Performance characteristics such as moisture management, water repellency and odor control are familiar territory for consumers of activewear while enhanced performance features are relatively new for casual apparel and ready-to-wear.
Craig and Randy Rubin, founders of The Crypton Companies, have been working to change that since the husband-and-wife team purchased Nanotex last year.
When the Rubins acquired the company, they assumed activewear would be Nanotex’s primary market.
“We have probably over 100 activewear brands that use Nanotex,” Randy Rubin said. “The new thing we’re discovering is the consumer for regular apparel is also expecting to have performance features.”
In addition to features such as wrinkle and stain resistance, consumers are looking for their casualwear to keep them cool and resist odors.
“This is a really interesting new niche to us,” Randy Rubin said. “We have all kinds of cool bells and whistles you can add to athletic wear. But the same bells and whistles can transfer over [to everyday apparel].We’re finding we’re having tremendous success with people like Macy’s, who are going to be putting it in their regular suiting line.”
Cotton fabrics treated with Nanotex’s technologies have been used in apparel programs for JCPenney, Kohl’s,Dillard’s, Target and Cabela’s. Next spring, Macy’s will offer men’s suits treated with Nanotex’s Wrinkle Defense and Resist Spills technologies. PVH Corp. is expanding its Calvin Klein “Steel” dress shirt program featuring Nanotex’s Wrinkle Defense, Stain Release and Coolest Comfort technologies and adding the company’s Neutralizer odor-release technology to Geoffrey Beene dress shirts. Next year, The Gap will introduce women’s khakis with Nanotex’s Resists Spills technology.
“Traditional apparel needs a new story. They need a new benefit. They need new bells and whistles,” Randy Rubin said.
Nanotex technologies work on any fiber and any construction. Mills use a pad-batch process to adhere the technology to the textile at the fiber level. After the drying process, the finished fabric retains its hand feel, which enables the technology to be applied to everything from cotton to silk.
“Nanotex is calibrated to whatever fiber we’re working with,” Randy Rubin said. “Once a fabric is designated, we send it to our labs to test the formulation. After it passes the test, it then goes to the mill.”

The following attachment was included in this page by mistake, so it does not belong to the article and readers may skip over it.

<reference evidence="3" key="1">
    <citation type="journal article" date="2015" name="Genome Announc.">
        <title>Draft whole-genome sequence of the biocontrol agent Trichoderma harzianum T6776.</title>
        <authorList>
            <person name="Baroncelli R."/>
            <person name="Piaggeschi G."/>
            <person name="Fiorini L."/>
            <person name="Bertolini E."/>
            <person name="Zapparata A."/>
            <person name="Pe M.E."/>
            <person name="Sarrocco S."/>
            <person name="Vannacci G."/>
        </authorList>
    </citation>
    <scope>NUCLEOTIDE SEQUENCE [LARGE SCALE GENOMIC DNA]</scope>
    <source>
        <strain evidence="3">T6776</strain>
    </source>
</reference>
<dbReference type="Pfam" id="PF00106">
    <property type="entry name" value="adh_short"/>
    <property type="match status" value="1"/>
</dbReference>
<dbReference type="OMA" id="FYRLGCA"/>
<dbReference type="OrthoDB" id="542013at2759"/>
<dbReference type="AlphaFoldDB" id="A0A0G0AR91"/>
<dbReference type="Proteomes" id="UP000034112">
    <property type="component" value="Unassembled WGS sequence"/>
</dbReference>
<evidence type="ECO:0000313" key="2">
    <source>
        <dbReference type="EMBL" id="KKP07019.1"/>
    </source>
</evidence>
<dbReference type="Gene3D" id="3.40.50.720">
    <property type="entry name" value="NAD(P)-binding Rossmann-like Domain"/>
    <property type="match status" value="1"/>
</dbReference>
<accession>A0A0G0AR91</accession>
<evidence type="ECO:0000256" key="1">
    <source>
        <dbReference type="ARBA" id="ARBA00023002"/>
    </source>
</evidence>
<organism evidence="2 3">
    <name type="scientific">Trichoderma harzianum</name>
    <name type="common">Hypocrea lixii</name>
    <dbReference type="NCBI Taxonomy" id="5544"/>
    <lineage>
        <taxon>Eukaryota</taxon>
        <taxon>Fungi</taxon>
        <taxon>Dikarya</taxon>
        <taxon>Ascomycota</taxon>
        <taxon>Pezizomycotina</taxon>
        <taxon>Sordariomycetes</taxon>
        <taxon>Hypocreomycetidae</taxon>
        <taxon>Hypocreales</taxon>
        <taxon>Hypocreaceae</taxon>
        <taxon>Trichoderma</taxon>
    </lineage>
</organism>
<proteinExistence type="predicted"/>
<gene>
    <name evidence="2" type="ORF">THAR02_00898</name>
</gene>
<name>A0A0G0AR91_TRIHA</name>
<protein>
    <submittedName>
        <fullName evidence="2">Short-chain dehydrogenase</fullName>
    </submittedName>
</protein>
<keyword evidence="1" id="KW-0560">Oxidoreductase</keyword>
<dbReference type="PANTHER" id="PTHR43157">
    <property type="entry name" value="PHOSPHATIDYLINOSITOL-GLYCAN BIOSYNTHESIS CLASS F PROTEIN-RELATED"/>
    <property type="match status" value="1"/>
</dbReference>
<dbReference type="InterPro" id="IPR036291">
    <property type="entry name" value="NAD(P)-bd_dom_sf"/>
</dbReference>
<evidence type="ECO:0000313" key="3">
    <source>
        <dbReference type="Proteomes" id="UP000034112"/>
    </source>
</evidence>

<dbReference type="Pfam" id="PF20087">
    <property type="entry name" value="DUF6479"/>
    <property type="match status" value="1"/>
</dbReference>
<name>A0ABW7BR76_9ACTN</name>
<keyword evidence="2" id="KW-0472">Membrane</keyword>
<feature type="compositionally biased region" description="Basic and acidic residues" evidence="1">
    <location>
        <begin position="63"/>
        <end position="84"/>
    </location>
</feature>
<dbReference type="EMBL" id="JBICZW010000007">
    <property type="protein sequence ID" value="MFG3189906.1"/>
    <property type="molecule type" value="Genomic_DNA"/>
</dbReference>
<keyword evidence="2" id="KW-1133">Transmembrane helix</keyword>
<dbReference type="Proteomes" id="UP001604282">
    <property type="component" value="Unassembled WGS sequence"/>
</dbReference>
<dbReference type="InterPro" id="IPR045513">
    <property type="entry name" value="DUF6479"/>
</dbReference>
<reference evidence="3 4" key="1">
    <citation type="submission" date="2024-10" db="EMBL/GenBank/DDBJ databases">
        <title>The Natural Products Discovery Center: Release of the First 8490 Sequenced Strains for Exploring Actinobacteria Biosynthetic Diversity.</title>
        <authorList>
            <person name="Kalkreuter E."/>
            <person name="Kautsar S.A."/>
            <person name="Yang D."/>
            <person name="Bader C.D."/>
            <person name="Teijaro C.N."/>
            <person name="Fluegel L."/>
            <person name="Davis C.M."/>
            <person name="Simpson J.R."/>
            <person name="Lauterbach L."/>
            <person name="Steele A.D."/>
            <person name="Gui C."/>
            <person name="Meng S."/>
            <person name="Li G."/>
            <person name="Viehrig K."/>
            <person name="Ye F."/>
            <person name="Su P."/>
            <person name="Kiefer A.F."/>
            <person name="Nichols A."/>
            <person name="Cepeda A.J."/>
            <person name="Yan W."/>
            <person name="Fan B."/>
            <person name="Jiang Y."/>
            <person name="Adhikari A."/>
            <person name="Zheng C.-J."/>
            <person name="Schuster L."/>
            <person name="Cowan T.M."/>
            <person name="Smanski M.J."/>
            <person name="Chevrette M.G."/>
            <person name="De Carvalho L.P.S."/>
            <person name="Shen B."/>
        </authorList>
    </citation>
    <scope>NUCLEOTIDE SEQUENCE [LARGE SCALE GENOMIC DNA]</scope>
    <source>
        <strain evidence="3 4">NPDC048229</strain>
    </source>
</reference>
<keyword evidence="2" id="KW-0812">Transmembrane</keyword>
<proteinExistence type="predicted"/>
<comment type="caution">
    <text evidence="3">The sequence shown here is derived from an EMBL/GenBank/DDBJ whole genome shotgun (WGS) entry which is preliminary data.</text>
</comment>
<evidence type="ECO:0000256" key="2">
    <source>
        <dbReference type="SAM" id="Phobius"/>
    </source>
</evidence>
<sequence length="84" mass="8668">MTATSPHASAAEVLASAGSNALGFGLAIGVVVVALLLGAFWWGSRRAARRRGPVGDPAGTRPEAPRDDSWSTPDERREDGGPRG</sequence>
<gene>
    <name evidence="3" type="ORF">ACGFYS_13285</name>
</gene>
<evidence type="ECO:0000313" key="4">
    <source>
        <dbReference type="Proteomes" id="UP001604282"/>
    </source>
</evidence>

To communicate the benefits of Nanotex technologies, the company has created a hangtag program that explains the performance characteristics in the
fabrics. The company’s “Expectations Exceeded” campaign was designed to let consumers know the Nanotex garment will offer performance features above and
beyond the basic characteristics for ready-to-wear.
Textile tech roots
Randy Rubin and her husband got their start in textile technology in 1993 when they created a waterproof upholstery textile. Crypton Super Fabrics upholstery fabric is waterproof, stain-resistant, antimicrobial and breathable and was soon used for furnishings in hospitals, hotels and nursing homes. Three years ago, the company expanded into the residential market with Crypton Wall, Crypton Carpet, Crypton Care cleaning products and Crypton Mattress Protection.
As the Rubins saw consumers increasingly looking for performance features in their home products, the two began thinking about other avenues to expand their business. At the time, Oakland, Calif.–based Nanotex was owned by a group of private equity and venture capital investors, includingWL Ross and Co. LLC, Norwest Venture Partners, Masters Capital Nanotechnology Fund, Firelake Capital Management and Masters Capital Management.
“We thought this could be an amazing acquisition for us,” Randy Rubin said. “Because it was owned by venture capital people, we didn’t think that there was enough investment, enough creativity, in the brand. We thought we could create a big change in the brand.”
The company was relocated to Crypton’s Bloomfield Hills, Mich., headquarters and the Rubins began instituting a number of changes.
“We now have tighter controls on how the mills use Nanotex to make sure they’re using it properly,” Randy Rubin said. “We monitor the manufacture of the product much tighter. We’ve become the eyes and ears of the retailer in the United States.”
The company worked closely with the research teams in Hong Kong to improve the performance of Nanotex technologies.
“We came up with some new refined better-performing chemistry,” Randy Rubin said.
The company also added DNA markers to Nanotex formulations.
“Every ounce of Nanotex has a genetic marker in it. I don’t care whether you use Nanotex in India or Timbuktu, we can verify whether there’s Nanotex in it. It’s in the chemistry,” Randy Rubin said.
Currently, there are more than 80 mills across the world licensed to apply Nanotex technologies.
In addition to the company’s headquarters in Michigan, Nanotex also has sales operations in Asia, India and Europe; distribution centers in Hong Kong, Belgium, Mainland China and the United States; and technical transfer capabilities in China and India.
The Rubins will continue to operate globally, but Randy Rubin said the company is looking to work with more companies that manufacture in the United States and the Americas. She said she’s encouraged by the resurgence of domestic apparel production.
“It’s slowly but surely coming back,” she said. “But it’s coming back in a much higher-tech way. It is so streamlined and automated so we can compete with China and India. It’s a whole different world.”
For more information, visit www.nanotex.com.